As always, please refer to my page over to the right, “D.C. Disability-related Organizations and Terminology” if you’re confused about any of the terms I use in this blog post.
First, the good news: The staff working for agencies that provide supports under the DC IDD waiver are now eligible to get the covid vaccine. However, if any of you have been on the community calls that DDS director Andy Reese hosts on Fridays (contact Charlisa Payne at Charlisa.Payne2@dc.gov to sign up for notifications), then you know I have not been happy about the DC Health decision to make covid vaccines available to all DC residents 65 and older before most people below 65 who get support under the IDD waiver become eligible. In DC, only waiver recipients in intermediate care facilities (ICFs) or residential habilitation (group homes, also known as community residence facilities, or CRFs) are currently eligible for the vaccine in DC. I do know that people over 65 (a category I belong to) tend, as a broad group, to experience more serious symptoms than younger people – but many jurisdictions, including Maryland, are focusing on 75+ initially, in recognition that there are a great many healthy people in the 65-74 age group who are also able to shelter safely from the virus.
So people 64 or under who are getting support under the IDD waiver are still waiting to be considered for the vaccine and will have to demonstrate they have underlying health conditions making them “high risk” (with no decision having been made yet about what documentation will be needed to show this is the case). On January 8, Andy Reese reported a “huge” increase (32) in December of covid cases among those in “supported living” residential settings, and on January 15 he announced another 9 cases in supported living so far in January. As a point of comparison, so far during the pandemic, as of January 15, 111 people, or 37%, of DC residents in ICFs had tested positive, and 166 people, or 17.8%, had tested positive in supported living – but supported living is the fastest-growing group, while cases in the ICF group are slowing down and those people are already vaccine-eligible.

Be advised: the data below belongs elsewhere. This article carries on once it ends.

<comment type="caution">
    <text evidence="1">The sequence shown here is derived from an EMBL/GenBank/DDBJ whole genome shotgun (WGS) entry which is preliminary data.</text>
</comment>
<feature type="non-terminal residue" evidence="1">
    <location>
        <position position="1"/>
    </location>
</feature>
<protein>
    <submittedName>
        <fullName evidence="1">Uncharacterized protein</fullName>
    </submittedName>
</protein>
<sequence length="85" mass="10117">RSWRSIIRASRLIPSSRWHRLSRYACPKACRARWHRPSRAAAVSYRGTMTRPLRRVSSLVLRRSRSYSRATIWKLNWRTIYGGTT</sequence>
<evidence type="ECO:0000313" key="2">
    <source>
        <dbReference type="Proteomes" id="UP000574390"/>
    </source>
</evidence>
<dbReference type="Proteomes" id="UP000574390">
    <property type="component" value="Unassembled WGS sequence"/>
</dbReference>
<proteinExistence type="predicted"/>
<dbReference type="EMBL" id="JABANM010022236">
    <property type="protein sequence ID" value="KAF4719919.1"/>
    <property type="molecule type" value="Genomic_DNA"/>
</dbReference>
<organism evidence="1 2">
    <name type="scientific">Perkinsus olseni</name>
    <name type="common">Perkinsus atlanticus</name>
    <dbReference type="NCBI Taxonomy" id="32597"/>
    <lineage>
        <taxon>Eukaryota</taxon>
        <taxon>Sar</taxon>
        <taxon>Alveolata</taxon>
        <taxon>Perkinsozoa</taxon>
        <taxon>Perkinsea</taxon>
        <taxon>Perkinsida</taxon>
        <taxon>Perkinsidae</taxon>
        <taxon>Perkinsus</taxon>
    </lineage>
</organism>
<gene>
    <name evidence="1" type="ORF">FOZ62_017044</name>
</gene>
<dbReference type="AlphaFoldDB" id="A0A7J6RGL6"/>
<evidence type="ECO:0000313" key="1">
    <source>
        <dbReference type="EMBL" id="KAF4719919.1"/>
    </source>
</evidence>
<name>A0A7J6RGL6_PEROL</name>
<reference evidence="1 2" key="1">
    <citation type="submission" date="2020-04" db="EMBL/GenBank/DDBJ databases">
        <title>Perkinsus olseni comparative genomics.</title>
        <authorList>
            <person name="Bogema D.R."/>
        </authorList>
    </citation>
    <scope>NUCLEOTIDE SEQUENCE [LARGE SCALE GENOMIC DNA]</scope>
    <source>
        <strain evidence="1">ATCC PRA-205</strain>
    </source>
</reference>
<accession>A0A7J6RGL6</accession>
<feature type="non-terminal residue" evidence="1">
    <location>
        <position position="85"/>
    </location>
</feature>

DDS reported on January 15 that among people getting IDD supports, just under 400 people in ICFs or group homes are now eligible for the vaccine, along with another 200 people 65 or over. Doing basic math, this suggests that about 600 people, out of a total of 2400 people getting waiver supports, already have access to the vaccine. That leaves 1800 or so under the waiver, about half of whom are in supported living and others in their own, so-called “natural home” (a term I dislike) or a handful of other residential settings.
Rather than requiring laborious documentation to prove underlying health conditions, these remaining people under the IDD waiver need to be moved up in the queue, immediately. Given their living situations and what the numbers now show (a full 15% of people under the IDD waiver have tested positive), they are already “high-risk” and need to be considered that way. I have reached out to DC Health (in my role as chair of the DC DD council – see https://ddc.dc.gov/page/about-ddc), and so far I have not gotten a satisfying response. We need to keep the pressure on until it happens - for the time being, let Andy Reese know how you feel - email@example.com, today.